At first glance it might seem that I am just a happy, normal girl who loves to bake and walk her dog. However, I have suffered with an eating disorder since I was 13. It was only in May 2014 when I realised that this Voice in my head was slowly but surely trying to kill me. And so began the long, hard, and painful journey which is recovery...

I want My Cocoa Stained Apron to be a special place...a place for reflection, memories, shared stories...and of course a little bit of cocoa-staining ;) Recovery might be the hardest thing you ever choose to do in this life. But it is also the bravest and best decision you will ever make.:)

Monday, 18 August 2014

Ganache. Maltesers. Ravioli. A successful baking day.

Well, what I think I should perhaps enlighten you about next of all is the origins of the name Ganache-Elf. And for those of you who are in the dark as regards ganache itself, I believe it is time for your ignorance to be swiftly brought to an end. You won’t regret it, trust me. Maybe I will “inspire” you to go ahead and make it for yourself. Once you’ve tasted it and realised how wonderfully simple it is to make - all it requires is a little patience, a teency bit of effort, and a certain degree of willpower in order to prevent you, the ganache creator, from eating it all straight from the pan before it actually does make its way onto your finished cake or dessert or whatever - I am adamant that ganache will become a staple in your kitchen, whichever way you choose to make it, and whatever you decide to use it for - whether that be swirling on top of cupcakes, icing a cake, drizzling over ice cream to create that perfect dessert - or, perhaps, you plan to just consume it in the way I mentioned above - straight from the pan, spoon by delightful spoon. And so, I hear you say, what is in this wonderful thing you keep on droning on about? The answer: two things - chocolate and cream. And that’s all. It’s most certainly one of those matches that were really made in heaven.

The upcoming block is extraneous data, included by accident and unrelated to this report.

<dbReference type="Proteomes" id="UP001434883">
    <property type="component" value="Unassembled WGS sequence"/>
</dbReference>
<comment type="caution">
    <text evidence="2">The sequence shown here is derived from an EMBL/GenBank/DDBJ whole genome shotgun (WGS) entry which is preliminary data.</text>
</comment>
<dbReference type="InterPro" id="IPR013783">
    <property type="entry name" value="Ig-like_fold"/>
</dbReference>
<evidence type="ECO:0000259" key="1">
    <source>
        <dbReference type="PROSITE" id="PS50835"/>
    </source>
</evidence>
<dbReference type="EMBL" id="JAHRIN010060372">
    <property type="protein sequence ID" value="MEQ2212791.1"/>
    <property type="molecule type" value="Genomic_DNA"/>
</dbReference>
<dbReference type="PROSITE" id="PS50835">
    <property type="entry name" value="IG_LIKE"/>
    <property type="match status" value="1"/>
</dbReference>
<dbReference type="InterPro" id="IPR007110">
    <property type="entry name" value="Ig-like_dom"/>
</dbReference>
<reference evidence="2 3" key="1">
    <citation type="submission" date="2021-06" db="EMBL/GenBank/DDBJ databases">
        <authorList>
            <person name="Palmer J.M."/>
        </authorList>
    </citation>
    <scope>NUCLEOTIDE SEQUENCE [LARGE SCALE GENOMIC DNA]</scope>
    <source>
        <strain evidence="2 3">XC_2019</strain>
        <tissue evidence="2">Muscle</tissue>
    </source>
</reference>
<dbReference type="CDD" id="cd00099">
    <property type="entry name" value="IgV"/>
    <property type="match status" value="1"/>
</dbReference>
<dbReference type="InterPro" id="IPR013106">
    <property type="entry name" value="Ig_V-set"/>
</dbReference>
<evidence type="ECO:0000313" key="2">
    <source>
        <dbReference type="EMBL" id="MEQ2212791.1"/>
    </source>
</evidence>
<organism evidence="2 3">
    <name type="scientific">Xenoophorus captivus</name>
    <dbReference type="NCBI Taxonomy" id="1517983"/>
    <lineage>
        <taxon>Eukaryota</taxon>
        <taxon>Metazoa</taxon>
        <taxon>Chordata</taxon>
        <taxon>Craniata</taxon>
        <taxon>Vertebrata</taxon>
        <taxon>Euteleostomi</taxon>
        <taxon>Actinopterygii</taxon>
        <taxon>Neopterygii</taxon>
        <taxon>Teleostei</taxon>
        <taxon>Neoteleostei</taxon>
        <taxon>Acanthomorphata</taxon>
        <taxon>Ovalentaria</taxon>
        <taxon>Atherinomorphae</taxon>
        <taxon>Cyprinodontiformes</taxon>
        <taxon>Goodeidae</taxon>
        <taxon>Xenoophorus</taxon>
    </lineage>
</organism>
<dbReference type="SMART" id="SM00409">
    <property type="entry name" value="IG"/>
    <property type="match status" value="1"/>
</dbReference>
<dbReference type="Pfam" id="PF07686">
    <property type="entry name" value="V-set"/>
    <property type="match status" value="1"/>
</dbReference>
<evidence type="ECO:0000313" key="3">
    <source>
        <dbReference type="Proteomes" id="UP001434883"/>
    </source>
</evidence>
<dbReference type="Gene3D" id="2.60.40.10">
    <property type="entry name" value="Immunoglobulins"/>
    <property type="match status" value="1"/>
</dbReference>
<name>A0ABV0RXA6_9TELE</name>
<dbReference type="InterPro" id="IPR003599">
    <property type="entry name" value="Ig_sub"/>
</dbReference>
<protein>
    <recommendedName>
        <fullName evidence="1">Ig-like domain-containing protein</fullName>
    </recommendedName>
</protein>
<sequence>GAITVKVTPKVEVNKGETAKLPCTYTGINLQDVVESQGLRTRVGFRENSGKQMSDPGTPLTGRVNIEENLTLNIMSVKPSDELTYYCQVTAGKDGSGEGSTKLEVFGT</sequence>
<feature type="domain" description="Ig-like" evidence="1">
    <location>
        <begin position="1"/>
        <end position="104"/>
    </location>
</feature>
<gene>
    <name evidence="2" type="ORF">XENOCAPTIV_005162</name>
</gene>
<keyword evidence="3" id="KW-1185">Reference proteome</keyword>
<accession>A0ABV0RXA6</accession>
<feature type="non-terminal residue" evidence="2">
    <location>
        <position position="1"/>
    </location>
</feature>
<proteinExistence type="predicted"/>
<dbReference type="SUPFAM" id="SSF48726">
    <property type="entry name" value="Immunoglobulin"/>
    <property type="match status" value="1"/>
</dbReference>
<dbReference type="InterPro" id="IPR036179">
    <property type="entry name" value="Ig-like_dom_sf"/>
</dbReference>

I can’t remember precisely the first time I made ganache, but at a guess I would say it was early enough in my baking journey. What I do know is, I loved it straight away, and have been making it on an almost weekly basis ever since. I use it for everything: desserts, as a sauce, for topping cupcakes, muffins, biscuit cake, etc, etc. When I moved in with my roommate, ganache was constantly being made and consumed by the pair of us. Ganache-smothered buns and cupcakes; ice cream cake with ganache drizzled (well..maybe drizzled isn’t quite the right word. Perhaps splashed, or coated, would be more suitable? ) over each piece in generous spoonfuls; chocolate cakes with the stuff spread over the entire sponge layer in seductive, gorgeous waves, and then piped in little swirls on top to give a beauitiful, enticing finish to the completed creation. So intense was the level of ganache production on my part that my roommate nicknamed me Ganache-Elf (yep, you’ve guessed it, I am pretty titchy heightwise). It was a name that only us two understood and used, of course, but I loved it anyway. I did think myself like a little elf in a way I suppose: small, and always busying away, in her favourite place of labour: the kitchen. And of course, ganache-making: there was something distinctively me in that; and ganache was one of my signature creations.
Anyway, more on ganache later. As I say, it really, I believe, deserves a whole post to itself. I was just about to type that I am going to tell you my “secret” and reveal all about how to make ganache in your own home for you to use in your own baking. (Or perhaps, not for your own baking. For your own consumption, does that sound more appropriate?) But I can’t say that. It’s not as if people don’t know what it is, and I would say bakers and non-bakers are fully familiar with it already. If you are one of those I sincerely apologise if you find my waffling on about it somewhat tiresome. But please be patient, ganache-enlightened reader, because I know for a fact that there are some unfortunate individuals who aren’t as lucky as you are!!
This is something which always makes me smile about ganache-making. As a baker, of course, I’m constantly bringing people cakes and such like as gifts or whatever, and, surprise surprise, there’s a good chance that whatever I choose to bring them will have ganache on it. And then there’s an equally good chance that the next day I get a lovely text or message saying: “Thanks so much for the cakes, dear! The chocolate icing stuff is AMAZING! How do you make it? You’re a genius!” Or something similar. But the truth is…I am NOT a genius. Ganache is not difficult to make, as I have already made clear to you. Get it right and everyone will be singing your praises as they do mine. But just because it’s not hard, it’s no small achievement, though, don’t get me wrong. You may not be a genius, but you are a gancache-maker. And that is an AWESOME thing to be and don’t let anyone else tell you otherwise.
Now, more updates on my baking over the past few days. I’ve been in an adventurous spirit this week I think as I have tried a few things which I have never done before by myself and at one time believed were far, far beyond my skill or ability. Recall how I told you about my mushroom ravioli plan. Did I go for it, in the end? And was it a success?
WELL (drum roll)…I did!! And well, I wouldn’t say it was perfect, but…it was edible! It resembled mushroom ravioli!! It tasted good!! What more could I ask for from my first ever attempt at making homemade pasta without a pasta machine??